Step 9: Ammo Barrel Step 3
This is where the pipe that runs along the bottom of the ammo barrel will connect, as it is a decorative piece it doesn't need to be structural, so I decided to make it out of more EPS foam.
You could, also, use an electrical wall box of some kind, but they were too expensive for such a minor piece that most people will rarely see so I decided to approximate my own with a few piece of foam.
Take two squares of EPS foam, roughly equal in size and approximately 1/4 to 1/3 the width of your ammo barrel. Glue them together so they form a double tall box and carefully whittle out a small curve in the middle of the bottom piece of EPS foam. This will help the foam sit more flush against your barrel.
Glue the box to the middle of the bottom of the ammo barrel. Ideally it should go as close to the back of the barrel as possible, but due to constraints with the bucket I was using it had to go in line with the spent ammo chute.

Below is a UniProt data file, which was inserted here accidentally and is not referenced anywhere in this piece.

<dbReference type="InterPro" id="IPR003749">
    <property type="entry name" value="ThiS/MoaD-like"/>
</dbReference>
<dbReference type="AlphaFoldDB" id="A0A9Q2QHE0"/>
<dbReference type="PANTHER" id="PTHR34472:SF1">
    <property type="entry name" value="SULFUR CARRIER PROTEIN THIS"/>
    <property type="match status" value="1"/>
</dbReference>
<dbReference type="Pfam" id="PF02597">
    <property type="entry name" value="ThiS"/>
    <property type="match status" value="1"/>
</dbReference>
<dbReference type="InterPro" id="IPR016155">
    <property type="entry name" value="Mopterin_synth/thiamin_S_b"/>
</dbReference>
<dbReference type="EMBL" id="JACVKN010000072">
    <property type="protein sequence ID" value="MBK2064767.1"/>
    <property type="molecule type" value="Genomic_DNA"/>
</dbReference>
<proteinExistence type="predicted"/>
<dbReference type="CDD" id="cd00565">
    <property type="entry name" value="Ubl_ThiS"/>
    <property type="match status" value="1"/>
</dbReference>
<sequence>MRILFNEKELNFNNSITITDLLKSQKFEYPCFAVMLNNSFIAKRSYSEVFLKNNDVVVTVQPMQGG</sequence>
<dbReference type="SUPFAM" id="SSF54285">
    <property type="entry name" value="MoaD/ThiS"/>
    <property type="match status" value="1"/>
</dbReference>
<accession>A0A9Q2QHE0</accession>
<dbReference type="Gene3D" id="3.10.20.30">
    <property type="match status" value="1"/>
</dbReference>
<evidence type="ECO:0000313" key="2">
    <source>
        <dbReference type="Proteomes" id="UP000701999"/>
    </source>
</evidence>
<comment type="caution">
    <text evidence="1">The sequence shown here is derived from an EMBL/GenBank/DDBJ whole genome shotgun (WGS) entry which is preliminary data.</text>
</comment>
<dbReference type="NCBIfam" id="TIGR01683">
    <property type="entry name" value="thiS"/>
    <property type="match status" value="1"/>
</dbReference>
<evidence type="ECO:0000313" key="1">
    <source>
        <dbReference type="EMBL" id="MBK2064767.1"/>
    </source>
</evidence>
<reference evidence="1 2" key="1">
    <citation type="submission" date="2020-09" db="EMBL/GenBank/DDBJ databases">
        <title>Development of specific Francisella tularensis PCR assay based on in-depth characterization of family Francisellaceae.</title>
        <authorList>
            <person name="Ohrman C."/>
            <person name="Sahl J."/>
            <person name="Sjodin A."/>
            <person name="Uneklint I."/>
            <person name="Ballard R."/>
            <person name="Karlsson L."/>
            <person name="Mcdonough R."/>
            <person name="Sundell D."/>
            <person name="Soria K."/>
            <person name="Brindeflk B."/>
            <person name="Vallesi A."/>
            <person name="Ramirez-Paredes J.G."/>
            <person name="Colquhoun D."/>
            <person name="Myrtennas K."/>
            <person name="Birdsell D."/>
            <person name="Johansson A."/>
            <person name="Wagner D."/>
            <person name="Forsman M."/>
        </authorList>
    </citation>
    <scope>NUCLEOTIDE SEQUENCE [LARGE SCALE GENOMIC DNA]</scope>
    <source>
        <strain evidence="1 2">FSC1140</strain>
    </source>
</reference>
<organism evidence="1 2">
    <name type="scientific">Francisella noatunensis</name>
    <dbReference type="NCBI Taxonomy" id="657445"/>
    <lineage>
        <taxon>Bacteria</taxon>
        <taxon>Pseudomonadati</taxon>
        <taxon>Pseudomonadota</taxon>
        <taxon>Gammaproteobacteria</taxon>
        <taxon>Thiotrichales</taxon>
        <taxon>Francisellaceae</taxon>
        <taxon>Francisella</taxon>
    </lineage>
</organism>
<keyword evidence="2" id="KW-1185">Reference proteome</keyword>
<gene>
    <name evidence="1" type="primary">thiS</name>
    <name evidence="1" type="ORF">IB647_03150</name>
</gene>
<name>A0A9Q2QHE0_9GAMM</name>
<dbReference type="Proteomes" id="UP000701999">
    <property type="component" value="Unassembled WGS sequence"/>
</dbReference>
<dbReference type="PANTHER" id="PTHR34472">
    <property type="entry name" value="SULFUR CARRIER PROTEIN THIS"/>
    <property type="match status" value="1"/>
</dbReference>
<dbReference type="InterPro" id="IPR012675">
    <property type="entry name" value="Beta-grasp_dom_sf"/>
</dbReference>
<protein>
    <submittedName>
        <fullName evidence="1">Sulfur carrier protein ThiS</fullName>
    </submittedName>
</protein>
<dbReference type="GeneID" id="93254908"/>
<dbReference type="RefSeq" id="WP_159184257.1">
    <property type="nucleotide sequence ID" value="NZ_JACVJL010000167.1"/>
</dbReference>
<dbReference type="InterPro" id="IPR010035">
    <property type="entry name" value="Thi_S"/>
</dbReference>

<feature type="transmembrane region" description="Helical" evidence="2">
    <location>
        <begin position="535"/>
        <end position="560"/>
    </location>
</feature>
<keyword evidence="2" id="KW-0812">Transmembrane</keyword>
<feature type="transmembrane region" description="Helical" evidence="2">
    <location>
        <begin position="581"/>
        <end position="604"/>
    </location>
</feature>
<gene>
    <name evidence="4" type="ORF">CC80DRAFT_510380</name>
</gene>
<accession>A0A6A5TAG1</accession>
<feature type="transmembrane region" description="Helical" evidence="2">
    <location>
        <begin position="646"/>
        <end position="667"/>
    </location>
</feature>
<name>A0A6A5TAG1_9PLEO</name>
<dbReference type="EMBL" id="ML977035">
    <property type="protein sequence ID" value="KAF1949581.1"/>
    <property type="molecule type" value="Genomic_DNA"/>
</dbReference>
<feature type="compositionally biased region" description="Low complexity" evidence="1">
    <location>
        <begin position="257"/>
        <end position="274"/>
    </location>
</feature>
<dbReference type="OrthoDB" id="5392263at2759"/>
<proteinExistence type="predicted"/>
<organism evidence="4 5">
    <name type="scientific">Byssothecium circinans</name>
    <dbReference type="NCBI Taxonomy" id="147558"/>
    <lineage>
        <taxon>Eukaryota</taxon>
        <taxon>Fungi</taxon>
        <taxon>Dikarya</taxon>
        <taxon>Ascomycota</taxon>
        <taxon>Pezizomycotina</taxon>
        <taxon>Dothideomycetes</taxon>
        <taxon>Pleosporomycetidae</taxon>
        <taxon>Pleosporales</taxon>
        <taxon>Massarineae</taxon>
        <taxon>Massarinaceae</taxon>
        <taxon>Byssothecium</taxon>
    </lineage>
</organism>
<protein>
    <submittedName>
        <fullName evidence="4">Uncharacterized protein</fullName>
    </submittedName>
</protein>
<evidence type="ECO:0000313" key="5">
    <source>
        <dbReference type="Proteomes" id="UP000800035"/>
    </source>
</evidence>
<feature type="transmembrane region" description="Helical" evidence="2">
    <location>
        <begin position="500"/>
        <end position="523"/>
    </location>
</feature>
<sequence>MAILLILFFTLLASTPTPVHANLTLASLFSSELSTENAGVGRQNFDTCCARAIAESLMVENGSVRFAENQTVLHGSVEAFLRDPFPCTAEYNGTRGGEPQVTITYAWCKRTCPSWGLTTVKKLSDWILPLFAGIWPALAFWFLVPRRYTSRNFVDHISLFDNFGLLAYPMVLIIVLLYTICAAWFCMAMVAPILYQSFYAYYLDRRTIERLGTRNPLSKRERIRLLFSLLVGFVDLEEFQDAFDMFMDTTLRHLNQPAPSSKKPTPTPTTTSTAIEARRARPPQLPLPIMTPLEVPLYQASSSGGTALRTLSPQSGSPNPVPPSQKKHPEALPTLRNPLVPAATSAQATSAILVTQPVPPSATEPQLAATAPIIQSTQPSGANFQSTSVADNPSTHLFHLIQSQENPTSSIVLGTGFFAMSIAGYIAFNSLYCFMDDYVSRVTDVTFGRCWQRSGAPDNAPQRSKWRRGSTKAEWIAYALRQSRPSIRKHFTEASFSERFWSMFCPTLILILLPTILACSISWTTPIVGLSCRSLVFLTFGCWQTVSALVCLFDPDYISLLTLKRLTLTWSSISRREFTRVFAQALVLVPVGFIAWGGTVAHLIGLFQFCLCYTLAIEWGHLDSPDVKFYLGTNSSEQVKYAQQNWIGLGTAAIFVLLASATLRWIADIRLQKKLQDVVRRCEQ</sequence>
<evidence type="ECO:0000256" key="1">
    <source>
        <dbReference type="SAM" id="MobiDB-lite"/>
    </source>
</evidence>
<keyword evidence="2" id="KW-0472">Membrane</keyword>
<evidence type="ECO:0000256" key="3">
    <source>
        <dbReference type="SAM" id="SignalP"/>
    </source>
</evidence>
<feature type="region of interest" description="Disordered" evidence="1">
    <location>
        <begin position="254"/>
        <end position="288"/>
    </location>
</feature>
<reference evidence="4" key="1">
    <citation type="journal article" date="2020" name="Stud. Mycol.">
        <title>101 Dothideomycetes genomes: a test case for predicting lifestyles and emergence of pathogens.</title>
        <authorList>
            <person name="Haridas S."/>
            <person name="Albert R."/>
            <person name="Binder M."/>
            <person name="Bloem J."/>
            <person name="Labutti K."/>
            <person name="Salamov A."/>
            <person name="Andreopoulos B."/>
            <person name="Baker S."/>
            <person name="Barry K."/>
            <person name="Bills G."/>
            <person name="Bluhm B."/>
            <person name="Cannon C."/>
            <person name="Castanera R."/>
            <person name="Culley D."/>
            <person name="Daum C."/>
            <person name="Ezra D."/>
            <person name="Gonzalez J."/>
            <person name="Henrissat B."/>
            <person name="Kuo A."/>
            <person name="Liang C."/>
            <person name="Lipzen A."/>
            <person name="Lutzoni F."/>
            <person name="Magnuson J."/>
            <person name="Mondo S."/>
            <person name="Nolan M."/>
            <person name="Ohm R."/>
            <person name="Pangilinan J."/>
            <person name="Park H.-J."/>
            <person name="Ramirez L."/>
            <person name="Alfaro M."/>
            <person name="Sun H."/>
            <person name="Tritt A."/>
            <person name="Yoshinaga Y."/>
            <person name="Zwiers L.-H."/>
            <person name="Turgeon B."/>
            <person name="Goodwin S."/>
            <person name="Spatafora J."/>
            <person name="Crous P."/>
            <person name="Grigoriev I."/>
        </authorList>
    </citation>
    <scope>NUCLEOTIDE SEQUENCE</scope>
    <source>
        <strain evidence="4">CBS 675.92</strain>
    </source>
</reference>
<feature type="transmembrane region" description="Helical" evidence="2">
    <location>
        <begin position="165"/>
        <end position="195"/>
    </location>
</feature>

Finally, to help it adhere better and protect the foam from its eventual painting, cover it with paper mache. When everything has dried very very carefully drill a 7/8" hole where the pipe will intersect the box. The hole only needs to go roughly halfway through the box itself, and the pipe should be cut to match this length before being glued in place (post painting).
Step 10: Handle and Hanger
This is also what the front connection point of the ammo barrel ties in to, and the point to which the rear hand grip (which is where the trigger is) connects. So it's fairly important.